3. Investigation
    1. Within 30 days of the reporting by a Committee of Inquiry about the need for an investigation, the dean shall appoint a Committee of Investigation of senior faculty who are without conflict of interest, hold no appointment in the departments of either the complainant or the respondent, and have appropriate expertise for evaluating the information relevant to the case. At least one member shall not be associated with the institution.
    2. The purpose of the Committee of Investigation is to explore further the allegation and determine whether fraud or serious misconduct has been committed and the extent of the malfeasance. As in the inquiry phase, the Committee may request documents, receive evidence, and call and hear witnesses. Additional hearings may be held and the Committee may request the involvement of outside experts. The investigation must be sufficiently thorough to permit the Committee to reach a firm decision about the validity of the allegation(s) and the scope of the wrongdoing or to be sure that further investigation could not alter an inconclusive result. In the course of an investigation, additional information may emerge that may justify broadening the scope of the investigation beyond the initial allegations. Should this occur, the respondent is to be informed in writing of any such significant new directions in the investigation. In addition to making a judgment about the veracity of the charges, the Committee of Investigation should recommend to the dean appropriate sanctions, if warranted.
    3. During the course of the investigation, immediate notification is provided to the Office of Research Integrity if new information indicates that:
      1. There is an immediate health hazard involved, b. There is an immediate need to protect Federal funds or equipment, c. There is an immediate need to protect the interests of the person(s) making the allegations or of the individual(s) who are the subject of the allegations as well as any co-investigators or associates, d. It is probable that the alleged incident is going to be reported publicly, e. The allegation involves a public health sensitive issue, e.g. a clinical trial, f. There is reasonable indication of a possible Federal criminal violation. In this instance, notification must take place within 24 hours of obtaining that information.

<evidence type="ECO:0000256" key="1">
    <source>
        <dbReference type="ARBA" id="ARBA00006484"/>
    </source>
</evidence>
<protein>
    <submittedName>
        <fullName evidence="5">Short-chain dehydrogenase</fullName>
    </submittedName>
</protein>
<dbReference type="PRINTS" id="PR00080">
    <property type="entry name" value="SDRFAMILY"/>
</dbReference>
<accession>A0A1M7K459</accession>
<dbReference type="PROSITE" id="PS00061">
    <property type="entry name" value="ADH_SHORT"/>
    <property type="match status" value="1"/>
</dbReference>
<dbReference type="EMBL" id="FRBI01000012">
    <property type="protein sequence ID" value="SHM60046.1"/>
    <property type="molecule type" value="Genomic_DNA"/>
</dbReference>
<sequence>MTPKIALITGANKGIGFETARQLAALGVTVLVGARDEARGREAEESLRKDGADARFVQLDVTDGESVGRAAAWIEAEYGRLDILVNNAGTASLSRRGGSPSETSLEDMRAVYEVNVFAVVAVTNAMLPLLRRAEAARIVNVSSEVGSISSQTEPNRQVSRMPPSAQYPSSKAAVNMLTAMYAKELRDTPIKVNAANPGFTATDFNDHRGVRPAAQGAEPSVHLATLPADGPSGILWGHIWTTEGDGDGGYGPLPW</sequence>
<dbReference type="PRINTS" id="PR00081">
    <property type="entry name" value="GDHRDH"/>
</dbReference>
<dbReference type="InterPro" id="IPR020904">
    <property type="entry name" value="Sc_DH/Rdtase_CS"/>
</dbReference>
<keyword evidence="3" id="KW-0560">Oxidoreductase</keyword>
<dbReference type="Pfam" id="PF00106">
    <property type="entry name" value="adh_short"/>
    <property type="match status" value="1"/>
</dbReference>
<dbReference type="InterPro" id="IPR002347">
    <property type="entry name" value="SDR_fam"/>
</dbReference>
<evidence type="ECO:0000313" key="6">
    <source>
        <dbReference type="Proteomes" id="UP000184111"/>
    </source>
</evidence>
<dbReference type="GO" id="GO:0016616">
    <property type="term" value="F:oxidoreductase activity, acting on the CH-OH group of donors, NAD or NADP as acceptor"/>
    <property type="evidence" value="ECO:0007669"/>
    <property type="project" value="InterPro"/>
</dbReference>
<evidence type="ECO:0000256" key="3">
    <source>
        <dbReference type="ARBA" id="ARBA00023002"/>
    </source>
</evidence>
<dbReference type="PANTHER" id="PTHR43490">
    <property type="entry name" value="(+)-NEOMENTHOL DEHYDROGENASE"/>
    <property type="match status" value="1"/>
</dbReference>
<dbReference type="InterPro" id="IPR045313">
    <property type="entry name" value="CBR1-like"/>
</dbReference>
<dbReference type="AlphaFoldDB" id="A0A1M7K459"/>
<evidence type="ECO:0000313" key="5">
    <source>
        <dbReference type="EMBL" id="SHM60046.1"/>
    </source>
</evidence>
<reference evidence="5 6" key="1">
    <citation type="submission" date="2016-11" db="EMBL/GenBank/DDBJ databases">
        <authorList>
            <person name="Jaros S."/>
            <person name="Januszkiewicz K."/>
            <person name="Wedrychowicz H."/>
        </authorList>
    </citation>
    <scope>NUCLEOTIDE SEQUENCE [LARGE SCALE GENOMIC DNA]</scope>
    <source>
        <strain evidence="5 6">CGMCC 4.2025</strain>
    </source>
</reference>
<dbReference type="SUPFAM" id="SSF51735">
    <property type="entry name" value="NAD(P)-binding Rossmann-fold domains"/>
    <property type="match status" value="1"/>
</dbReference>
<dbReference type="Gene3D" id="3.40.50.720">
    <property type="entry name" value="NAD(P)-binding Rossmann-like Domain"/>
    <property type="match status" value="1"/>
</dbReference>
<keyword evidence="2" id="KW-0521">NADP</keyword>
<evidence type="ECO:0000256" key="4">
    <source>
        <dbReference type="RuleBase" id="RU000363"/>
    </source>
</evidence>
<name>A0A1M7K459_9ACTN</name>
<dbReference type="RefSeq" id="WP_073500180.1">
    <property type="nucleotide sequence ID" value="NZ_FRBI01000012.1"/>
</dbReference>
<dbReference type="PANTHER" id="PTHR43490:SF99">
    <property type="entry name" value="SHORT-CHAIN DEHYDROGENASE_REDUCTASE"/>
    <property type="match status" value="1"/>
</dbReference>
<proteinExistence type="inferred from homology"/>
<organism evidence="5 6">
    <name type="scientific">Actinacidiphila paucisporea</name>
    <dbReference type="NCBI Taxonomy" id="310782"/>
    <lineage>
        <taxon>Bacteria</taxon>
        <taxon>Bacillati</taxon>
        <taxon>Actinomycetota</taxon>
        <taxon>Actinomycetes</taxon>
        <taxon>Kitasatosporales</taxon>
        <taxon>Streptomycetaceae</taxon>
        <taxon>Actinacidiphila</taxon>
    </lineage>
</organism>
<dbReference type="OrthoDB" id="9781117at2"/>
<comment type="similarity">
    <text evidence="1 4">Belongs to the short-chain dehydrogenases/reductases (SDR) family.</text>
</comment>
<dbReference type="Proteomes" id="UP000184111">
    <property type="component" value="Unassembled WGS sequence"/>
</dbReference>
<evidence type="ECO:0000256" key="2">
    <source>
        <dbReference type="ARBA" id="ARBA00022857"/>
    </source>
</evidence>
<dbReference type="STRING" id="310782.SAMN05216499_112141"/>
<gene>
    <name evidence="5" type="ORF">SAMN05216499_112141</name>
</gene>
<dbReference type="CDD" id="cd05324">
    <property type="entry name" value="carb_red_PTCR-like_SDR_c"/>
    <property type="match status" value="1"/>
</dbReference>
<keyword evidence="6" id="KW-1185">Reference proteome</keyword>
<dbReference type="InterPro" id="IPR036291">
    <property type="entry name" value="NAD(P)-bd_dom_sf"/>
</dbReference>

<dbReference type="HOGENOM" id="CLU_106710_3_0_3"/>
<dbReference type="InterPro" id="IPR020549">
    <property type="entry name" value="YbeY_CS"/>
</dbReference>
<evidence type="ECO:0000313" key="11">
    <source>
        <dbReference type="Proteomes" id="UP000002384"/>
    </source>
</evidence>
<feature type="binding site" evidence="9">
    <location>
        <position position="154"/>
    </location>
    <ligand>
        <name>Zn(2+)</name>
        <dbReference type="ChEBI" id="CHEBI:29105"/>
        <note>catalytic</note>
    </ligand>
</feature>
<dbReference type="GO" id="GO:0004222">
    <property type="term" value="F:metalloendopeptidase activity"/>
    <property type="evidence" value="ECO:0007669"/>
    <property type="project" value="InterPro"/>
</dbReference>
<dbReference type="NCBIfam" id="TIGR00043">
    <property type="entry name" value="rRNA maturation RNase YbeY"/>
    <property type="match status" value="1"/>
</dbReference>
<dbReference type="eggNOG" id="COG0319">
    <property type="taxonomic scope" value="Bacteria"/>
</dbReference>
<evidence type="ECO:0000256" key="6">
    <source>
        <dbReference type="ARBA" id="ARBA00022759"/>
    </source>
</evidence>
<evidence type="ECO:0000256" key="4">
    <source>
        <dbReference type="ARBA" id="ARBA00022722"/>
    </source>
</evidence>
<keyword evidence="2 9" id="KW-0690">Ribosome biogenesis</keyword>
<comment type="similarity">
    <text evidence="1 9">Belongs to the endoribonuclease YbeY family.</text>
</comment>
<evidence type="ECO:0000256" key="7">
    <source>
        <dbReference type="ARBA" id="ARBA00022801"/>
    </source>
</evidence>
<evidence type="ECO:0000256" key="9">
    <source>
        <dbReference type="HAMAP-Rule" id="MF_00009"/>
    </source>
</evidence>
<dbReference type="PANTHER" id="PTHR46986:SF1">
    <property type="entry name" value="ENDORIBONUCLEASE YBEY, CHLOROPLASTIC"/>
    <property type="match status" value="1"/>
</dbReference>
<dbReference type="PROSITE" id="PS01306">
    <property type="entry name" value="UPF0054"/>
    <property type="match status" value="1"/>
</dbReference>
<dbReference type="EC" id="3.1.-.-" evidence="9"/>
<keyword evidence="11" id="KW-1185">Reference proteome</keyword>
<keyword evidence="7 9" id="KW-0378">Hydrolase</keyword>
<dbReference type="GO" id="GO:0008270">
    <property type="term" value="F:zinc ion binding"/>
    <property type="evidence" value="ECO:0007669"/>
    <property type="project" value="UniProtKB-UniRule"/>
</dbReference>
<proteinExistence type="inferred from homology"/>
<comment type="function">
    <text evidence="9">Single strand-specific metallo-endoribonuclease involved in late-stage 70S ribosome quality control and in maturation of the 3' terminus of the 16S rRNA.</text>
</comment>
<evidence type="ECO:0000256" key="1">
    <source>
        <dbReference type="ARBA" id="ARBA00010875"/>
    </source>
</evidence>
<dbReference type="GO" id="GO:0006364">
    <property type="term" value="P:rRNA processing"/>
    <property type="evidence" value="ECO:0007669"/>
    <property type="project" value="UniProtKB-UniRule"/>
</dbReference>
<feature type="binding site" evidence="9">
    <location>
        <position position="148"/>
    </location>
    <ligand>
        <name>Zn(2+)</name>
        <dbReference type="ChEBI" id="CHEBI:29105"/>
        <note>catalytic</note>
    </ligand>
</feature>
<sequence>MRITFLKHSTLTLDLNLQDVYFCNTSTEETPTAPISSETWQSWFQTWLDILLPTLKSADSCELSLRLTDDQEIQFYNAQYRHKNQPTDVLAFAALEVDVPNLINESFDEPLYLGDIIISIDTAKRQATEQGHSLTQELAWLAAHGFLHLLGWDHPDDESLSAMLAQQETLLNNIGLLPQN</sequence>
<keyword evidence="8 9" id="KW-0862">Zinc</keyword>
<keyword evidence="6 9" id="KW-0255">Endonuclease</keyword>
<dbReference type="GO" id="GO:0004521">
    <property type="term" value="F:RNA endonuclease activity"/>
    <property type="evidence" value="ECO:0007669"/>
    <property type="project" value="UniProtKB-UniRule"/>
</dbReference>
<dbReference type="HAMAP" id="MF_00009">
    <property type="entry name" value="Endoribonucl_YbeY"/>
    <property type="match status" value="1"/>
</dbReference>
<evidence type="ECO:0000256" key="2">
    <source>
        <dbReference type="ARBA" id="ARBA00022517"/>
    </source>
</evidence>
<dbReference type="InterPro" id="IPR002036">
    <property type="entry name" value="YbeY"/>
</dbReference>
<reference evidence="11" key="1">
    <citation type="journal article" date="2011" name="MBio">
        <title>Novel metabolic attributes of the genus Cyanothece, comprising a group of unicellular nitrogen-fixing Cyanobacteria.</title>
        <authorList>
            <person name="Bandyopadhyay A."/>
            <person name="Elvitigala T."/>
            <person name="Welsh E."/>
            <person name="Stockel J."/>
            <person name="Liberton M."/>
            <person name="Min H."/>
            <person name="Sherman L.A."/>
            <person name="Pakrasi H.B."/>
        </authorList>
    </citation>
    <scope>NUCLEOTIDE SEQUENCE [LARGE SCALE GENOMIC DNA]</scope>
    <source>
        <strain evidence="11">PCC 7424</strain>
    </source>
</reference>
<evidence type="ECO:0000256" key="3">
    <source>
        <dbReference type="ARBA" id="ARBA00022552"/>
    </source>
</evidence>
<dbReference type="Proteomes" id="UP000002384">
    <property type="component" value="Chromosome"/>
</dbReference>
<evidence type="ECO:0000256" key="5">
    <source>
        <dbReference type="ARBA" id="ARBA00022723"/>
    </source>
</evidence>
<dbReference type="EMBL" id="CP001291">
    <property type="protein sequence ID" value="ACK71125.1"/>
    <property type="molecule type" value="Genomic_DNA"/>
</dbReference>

4. As the Institution is responsible for protecting the health and safety of research subjects, patients, students and staff, interim administrative action prior to conclusion of either the inquiry or the investigation may be indicated. Such action ranging from slight restrictions to complete suspension of the respondent and notification of external sponsors shall be initiated by the dean in consultation with the Chief Research Officer of the Institution.
    5. All parties in the investigation are obliged to cooperate in timely fashion by producing any additional data requested for the investigation. Copies of all materials secured by the Committee shall be provided to the respondent and other concerned parties as judged appropriate by the Committee.
    6. The respondent shall have an opportunity to address the charges and evidence in detail. The respondent may be accompanied by and confer with legal counsel at hearings but is expected to speak for him/herself.